After eighteen years of fronting the pioneering industrial rock band Sister Machine Gun, Chris Randall has returned to his roots with the release of The Devil His Due
, his first solo album. The Devil His Due
recalls the traditional American styles of blues, early jazz, and vaudeville, mixed together with the dark, foreboding feel that Randall is known for. While there is obvious homage to the alternative blues of Nick Cave and Tom Waits, and even the klangmusik of Einstuerzende Neubauten, Randall creates an altogether different result, one that reflects his own life and musical skills.
Born in 1968 in Honolulu, Hawaii, and raised in rural Oregon, Chris Randall's first twenty years in this world were a haze of sagebrush and poverty. He moved to New York City in 1988, and formed Sister Machine Gun in 1989. Soon relocating to Chicago, he spent nearly two decades pushing against the boundaries of the industrial genre, receiving wide praise (and healthy criticism as well, it should be noted) for introducing jazz and blues elements in to that somewhat limited form of expression. With seven Sister Machine Gun albums, four EPs, and countless singles under his belt, along with production and artist credits on over 60 other releases, Randall felt it was finally time to explore new musical territory in areas closer to his personal tastes, and The Devil His Due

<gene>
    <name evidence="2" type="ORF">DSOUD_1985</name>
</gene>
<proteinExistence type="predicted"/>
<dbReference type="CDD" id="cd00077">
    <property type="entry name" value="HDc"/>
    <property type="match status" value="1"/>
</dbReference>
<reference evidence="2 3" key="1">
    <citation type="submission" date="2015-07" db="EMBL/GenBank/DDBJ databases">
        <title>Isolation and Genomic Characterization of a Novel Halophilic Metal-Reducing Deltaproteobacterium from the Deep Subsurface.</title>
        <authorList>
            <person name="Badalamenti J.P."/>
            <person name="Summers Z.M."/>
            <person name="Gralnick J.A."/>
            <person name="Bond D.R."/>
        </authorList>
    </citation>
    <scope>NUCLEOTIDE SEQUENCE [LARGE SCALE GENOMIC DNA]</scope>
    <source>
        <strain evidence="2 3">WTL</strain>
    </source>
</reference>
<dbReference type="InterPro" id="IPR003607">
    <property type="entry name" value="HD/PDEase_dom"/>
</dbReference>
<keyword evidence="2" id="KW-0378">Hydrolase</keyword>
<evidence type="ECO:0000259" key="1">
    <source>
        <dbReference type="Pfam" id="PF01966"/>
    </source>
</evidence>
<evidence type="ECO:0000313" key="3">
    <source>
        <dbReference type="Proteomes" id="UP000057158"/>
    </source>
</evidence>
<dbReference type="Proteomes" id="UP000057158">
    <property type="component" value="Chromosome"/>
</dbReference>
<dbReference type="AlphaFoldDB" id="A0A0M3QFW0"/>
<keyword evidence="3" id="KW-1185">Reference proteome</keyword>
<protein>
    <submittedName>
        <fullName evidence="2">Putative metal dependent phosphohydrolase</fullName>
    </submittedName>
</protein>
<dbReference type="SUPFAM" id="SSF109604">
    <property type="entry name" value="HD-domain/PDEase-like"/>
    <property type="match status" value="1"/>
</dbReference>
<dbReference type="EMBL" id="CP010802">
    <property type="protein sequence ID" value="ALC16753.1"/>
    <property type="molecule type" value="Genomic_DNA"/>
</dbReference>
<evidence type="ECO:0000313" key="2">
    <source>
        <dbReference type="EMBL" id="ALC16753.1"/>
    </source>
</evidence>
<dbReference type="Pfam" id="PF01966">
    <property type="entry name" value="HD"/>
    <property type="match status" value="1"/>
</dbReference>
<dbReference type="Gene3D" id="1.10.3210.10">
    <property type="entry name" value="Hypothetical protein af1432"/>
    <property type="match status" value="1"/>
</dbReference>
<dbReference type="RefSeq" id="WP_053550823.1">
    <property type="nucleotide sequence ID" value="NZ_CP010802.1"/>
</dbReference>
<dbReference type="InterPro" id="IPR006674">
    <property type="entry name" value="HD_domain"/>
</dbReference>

The Devil His Due
was written and recorded over a two-year period entirely in Randall's own Shaolin Fist Of Death studio, following his move back to rural Oregon in 2005. Performed partly on homemade or found instruments, the album is a complete sonic about-face from Randall's earlier work, yet it maintains the writing style he is already known for. Events in Randall's life provide the fodder, and he created a colorful cast of characters to act out the drama in the songs. The album has a fluid story, yet each song tells its own version of the classic Faustian bargain. From the opening count-off of "Judas Iscariot" to the final romping jump-blues of "It's All The Same In the Nighttime," The Devil His Due
is both an exploration of traditional music styles and an entirely new form of expression.